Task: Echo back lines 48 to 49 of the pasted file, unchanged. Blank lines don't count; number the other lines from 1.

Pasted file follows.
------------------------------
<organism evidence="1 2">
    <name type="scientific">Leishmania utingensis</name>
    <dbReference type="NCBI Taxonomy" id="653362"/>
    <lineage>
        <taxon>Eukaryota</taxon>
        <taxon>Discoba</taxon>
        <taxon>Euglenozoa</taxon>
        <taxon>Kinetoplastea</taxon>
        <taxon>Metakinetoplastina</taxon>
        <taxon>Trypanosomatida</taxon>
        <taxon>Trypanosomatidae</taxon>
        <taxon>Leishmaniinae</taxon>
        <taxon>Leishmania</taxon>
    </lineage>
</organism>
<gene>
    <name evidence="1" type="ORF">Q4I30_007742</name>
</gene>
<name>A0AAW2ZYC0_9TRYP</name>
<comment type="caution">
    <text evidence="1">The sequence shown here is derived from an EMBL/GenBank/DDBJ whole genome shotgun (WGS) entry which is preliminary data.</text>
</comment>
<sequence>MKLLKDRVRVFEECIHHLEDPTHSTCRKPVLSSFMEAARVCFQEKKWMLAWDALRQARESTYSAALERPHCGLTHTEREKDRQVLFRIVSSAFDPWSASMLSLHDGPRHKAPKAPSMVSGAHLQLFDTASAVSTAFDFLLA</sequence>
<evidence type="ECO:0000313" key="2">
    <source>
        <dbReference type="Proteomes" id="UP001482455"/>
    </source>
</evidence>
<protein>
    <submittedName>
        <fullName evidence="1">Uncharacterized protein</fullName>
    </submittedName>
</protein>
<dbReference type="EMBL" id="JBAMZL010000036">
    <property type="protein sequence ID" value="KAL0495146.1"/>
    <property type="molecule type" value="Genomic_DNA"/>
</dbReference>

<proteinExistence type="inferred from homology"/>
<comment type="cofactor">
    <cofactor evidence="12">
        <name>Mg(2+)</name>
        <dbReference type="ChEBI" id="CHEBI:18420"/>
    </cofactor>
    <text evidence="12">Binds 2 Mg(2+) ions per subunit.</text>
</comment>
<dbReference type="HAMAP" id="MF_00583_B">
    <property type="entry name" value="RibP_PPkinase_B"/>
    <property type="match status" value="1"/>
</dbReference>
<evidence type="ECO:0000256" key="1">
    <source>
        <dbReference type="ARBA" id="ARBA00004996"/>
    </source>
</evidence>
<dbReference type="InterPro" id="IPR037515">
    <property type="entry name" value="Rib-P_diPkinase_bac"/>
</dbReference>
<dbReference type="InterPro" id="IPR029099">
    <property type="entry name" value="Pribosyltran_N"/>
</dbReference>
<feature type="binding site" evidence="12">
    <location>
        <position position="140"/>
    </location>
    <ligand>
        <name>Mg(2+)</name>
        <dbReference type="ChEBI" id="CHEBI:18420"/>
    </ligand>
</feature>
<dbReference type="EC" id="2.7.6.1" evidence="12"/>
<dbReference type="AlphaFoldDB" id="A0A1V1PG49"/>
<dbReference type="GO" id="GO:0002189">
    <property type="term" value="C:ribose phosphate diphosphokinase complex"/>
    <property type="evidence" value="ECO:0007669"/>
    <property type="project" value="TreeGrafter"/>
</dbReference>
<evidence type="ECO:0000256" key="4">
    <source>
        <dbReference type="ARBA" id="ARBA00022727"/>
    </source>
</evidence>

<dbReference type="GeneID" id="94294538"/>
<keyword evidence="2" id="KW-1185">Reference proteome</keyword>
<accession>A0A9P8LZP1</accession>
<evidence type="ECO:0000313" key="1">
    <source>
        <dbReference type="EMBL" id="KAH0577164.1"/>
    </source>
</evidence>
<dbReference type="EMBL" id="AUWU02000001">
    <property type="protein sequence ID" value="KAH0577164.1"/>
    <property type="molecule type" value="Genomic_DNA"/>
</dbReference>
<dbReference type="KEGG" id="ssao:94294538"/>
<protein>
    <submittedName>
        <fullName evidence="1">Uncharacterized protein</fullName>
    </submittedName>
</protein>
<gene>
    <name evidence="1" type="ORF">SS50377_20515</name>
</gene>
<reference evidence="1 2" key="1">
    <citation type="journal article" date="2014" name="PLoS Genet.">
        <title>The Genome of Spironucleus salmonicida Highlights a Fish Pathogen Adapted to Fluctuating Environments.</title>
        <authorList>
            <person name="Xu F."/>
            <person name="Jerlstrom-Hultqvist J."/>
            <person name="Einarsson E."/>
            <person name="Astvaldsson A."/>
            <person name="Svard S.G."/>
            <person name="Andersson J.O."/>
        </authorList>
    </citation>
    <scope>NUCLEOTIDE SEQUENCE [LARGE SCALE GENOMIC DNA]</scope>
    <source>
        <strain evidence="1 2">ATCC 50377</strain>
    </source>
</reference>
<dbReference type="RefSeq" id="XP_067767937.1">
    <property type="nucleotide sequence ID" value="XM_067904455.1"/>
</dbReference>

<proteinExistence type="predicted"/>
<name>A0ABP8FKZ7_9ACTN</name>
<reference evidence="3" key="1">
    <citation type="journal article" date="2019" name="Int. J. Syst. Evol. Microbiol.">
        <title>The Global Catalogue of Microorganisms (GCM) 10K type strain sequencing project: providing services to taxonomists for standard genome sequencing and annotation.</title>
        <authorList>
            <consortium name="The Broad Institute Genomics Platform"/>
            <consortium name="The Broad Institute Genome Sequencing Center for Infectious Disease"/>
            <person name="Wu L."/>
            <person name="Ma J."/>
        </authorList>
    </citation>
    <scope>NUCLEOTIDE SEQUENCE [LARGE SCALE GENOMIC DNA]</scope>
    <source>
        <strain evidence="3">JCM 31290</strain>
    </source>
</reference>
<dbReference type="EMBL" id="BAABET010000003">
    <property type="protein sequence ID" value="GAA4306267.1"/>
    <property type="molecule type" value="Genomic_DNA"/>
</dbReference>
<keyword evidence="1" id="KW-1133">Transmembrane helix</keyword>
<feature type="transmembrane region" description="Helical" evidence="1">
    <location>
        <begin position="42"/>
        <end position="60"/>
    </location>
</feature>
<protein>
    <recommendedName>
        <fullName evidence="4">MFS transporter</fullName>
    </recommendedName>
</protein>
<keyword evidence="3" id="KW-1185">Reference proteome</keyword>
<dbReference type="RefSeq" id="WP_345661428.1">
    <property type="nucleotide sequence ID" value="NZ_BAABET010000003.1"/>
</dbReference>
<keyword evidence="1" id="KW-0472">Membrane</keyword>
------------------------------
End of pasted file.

    <property type="match status" value="1"/>
</dbReference>